Upstream methane emissions are a potentially substantial share of the overall emissions rate of fossil fuel-based hydrogen production facilities. It’s critical that these upstream emissions are accurately assessed and assigned to avoid subsidizing the buildout of facilities and infrastructure entirely ill-equipped to actually produce clean hydrogen.

However, in the December proposal, Treasury inexplicably proposed an upstream methane emissions rate of 0.9%, far below that which has been documented across a wide range of studies and observations. In the final rule, Treasury must correct this number to ensure that it accurately captures the reality of much higher leakage rates across and throughout the system.

4. Biomethane and fugitive methane

Treasury is right to carefully evaluate treatment of biomethane and fugitive methane fuels within 45V before issuing implementation guidance.

In the December proposal, Treasury correctly recognized the risk of real and cascading harms arising from inappropriate treatment of biomethane and fugitive methane in the 45V credit and the ensuing need for caution in the face of such harms. The magnitude of these issues means that if Treasury finalizes implementation decisions prior to fully and accurately resolving underlying uncertainties, 45V could unintentionally end up incentivizing projects that fail to deliver climate benefits.

This would be an egregious waste of taxpayer dollars and an untenable waste of finite time for investing in projects that unlock real and durable climate progress. Moreover, in the absence of sufficiently informed safeguards, 45V could unintentionally incentivize an increase in sources of biomethane that are tightly intertwined with wide-ranging and often inequitable harms to people and the environment.

Where the record remains ambiguous, Treasury must continue to maintain a precautionary stance given the magnitude of harms that could otherwise result.

Treasury must assign credible carbon intensity scores to alternative methane sources; in 45V, methane venting is not an appropriate counterfactual.

The emissions associated with use of methane can change based on assumptions about where it came from and what might have otherwise happened to it, or the “counterfactual.” Of particular concern is a counterfactual of venting, which can result in the assignment of deeply negative carbon intensity scores.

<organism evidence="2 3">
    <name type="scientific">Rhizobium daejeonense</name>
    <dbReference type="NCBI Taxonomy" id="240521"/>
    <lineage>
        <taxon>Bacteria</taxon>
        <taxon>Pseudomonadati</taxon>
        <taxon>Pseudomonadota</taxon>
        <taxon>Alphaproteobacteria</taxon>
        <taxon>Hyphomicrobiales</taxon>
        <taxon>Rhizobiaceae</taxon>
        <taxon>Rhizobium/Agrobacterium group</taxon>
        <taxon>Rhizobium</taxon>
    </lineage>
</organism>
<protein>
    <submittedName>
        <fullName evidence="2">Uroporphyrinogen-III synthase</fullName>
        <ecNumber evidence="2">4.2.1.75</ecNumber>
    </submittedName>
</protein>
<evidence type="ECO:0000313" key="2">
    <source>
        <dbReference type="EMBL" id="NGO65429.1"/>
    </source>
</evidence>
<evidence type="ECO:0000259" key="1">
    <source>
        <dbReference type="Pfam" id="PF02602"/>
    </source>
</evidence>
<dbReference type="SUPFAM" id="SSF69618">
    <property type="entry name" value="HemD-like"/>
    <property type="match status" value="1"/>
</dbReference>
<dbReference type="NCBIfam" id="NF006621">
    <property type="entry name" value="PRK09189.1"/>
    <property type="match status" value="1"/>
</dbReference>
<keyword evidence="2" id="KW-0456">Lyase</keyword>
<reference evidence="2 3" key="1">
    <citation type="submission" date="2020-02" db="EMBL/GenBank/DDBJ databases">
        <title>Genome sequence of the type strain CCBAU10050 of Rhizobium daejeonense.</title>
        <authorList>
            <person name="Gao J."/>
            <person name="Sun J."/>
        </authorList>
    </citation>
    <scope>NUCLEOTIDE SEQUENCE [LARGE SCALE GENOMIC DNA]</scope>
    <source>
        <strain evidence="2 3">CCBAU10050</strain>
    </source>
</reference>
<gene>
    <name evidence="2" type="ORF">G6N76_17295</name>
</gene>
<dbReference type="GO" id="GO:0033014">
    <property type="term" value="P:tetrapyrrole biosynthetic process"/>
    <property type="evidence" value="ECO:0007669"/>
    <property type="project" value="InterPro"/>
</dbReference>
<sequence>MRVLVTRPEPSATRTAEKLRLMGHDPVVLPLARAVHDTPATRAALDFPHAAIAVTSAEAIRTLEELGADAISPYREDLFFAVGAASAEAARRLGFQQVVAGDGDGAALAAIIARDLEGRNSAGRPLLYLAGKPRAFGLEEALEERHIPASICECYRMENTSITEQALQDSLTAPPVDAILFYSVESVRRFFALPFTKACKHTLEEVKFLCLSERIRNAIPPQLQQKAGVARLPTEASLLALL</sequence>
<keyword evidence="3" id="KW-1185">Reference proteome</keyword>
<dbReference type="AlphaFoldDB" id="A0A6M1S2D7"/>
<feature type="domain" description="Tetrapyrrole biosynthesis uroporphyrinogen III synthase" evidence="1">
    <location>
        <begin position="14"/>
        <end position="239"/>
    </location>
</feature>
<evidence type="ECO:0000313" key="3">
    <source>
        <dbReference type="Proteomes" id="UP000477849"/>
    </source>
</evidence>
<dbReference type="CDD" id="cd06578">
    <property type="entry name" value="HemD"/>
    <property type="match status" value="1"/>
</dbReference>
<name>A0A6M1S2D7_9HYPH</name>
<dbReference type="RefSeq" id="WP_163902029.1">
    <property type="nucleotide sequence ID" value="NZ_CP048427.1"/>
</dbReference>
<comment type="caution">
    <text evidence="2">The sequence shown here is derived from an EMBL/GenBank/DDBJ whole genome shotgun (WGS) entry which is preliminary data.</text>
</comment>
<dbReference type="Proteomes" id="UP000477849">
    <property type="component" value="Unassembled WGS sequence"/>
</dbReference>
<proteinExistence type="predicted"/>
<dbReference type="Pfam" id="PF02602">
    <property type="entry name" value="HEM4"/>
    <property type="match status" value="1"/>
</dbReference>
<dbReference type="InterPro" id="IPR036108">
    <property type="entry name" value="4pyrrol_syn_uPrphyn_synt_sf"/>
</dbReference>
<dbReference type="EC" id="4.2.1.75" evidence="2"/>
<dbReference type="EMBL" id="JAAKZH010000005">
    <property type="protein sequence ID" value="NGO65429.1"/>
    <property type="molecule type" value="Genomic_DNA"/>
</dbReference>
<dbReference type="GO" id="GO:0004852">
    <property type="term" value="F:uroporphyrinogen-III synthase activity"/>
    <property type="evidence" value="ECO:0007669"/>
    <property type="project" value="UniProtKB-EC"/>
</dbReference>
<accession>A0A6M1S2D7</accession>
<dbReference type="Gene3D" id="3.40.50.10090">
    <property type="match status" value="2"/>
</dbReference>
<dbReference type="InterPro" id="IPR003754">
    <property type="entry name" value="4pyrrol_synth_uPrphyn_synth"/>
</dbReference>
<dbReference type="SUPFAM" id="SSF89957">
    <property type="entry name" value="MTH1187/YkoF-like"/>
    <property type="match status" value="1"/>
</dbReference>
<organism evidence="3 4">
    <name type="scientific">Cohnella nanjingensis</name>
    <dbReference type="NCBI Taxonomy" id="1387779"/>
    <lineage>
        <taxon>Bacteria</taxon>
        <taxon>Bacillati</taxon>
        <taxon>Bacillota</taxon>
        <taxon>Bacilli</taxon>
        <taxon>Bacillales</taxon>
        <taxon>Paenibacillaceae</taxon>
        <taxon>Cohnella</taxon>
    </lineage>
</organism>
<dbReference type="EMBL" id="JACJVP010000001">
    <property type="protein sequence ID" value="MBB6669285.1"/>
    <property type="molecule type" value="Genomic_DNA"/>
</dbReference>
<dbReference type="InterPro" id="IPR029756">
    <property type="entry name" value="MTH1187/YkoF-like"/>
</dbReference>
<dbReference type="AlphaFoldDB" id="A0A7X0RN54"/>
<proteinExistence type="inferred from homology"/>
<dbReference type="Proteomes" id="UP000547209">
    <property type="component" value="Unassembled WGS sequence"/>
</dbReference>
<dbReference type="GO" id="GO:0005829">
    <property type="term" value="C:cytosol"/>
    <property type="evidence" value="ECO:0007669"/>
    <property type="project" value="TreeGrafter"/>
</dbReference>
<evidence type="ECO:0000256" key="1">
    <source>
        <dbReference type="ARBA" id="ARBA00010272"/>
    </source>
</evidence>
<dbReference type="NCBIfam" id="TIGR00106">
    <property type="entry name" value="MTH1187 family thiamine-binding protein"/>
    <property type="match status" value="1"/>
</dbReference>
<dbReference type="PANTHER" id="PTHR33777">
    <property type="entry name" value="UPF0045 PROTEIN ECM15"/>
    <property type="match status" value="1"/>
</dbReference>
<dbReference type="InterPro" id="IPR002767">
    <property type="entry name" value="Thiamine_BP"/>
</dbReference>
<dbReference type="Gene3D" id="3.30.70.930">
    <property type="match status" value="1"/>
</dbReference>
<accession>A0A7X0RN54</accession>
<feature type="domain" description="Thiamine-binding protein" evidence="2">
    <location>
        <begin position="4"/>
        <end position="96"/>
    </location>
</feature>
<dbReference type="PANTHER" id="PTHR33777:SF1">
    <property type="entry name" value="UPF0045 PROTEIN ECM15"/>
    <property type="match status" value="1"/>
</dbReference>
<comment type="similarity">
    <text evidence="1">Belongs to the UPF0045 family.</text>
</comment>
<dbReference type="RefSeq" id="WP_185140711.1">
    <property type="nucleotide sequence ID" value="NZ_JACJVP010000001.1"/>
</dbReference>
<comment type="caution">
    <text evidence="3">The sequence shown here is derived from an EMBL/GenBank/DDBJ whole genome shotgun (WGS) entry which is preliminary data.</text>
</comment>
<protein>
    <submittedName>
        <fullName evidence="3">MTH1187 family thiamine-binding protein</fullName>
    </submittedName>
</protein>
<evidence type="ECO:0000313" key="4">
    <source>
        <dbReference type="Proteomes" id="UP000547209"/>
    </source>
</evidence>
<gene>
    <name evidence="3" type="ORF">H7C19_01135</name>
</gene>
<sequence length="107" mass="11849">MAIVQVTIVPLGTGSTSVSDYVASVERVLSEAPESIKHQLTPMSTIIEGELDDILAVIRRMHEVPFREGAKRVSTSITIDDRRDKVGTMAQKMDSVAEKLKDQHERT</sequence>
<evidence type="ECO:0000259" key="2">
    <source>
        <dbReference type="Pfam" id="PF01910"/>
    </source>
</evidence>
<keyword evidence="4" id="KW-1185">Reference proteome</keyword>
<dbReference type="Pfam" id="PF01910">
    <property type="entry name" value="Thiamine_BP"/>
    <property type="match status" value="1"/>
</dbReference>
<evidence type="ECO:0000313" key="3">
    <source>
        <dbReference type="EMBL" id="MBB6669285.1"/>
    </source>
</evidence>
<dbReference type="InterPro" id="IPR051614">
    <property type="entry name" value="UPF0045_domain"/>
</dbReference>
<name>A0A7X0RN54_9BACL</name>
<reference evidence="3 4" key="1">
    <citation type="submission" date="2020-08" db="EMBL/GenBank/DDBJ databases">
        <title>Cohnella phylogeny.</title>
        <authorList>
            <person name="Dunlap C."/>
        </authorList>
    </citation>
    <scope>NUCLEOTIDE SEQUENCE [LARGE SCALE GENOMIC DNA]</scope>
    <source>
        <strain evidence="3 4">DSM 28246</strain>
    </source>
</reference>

Providing a credit for avoided methane fundamentally reshapes lifecycle accounting analyses, turning the credited fuel into a de facto offset mechanism. It is also a fundamentally flawed approach.

First, crediting sources of methane pollution for voluntary avoidance is entirely inappropriate in an economywide net-zero framework, which is precisely the endpoint the tax credit is intended to support. Allowing the offsetting of direct facility emissions via avoided methane credits would only result in the temporary appearance of emissions reductions from hydrogen producers.

Second, any methane that can be captured should, at minimum, be assigned a baseline counterfactual of capture and flare. However, in many, if not most, scenarios, one of two other counterfactuals could be more appropriate: diversion from higher productive use, and complete avoidance of methane creation via alternative source management practices.

Treasury must prohibit pollution offsets of any kind within 45V. If negative carbon intensity fuels are allowed, they cannot be used to offset any amount of a facility’s real emissions.

Offsets would be entirely discordant with the intention of 45V, which is specifically designed to incentivize technology and process innovations to enable truly clean hydrogen production. Allowing project qualification via offsetting undermines that incentive for innovation while further entrenching polluting production projects.

As a result, 45V lifecycle assessments must not allow for the offsetting of 1) direct facility emissions and/or upstream methane emissions, or 2) emissions associated with electricity directly powering electrolyzer facilities or induced grid emissions.

Furthermore, because the credit is clearly not intended to reward achievement of the qualified clean hydrogen threshold via biomethane or fugitive methane blending, if Treasury still allows compliance via fuel procurement as opposed to process performance, it should at minimum adopt a no-blending safeguard.

Treasury must establish rigorous feedstock eligibility requirements to actualize pollution benefits while defending against perverse outcomes.

UCS recommends five fuel eligibility limitations, prohibiting crediting of biomethane or fugitive methane that is:

  • Diverted from previous productive use;
  • Derived from feedstock expansions arising after the date of IRA implementation;
  • The result of oil or gas operations;
  • Otherwise avoidable via alternative waste management practices; or
  • Demonstrated to come from practices that perpetuate public health and environmental justice harms to surrounding communities.

Finally, for any biomethane or fugitive methane that is allowed, Treasury must set geographic bounds around eligible fuel deliverability regions, require full source methane monitoring, and disallow any use of book-and-claim systems until they can be proven sufficiently capable.


As Treasury moves to finalize regulations governing implementation of 45V, it must maintain a rigorous approach that is responsive to its statutory charge. The costs and consequences of doing anything less would result in serious harms to people and the environment and result in a significant waste of taxpayer dollars.

Thank you for the opportunity to comment on this proposed rule and help support the finalization of a robust approach to 45V implementation.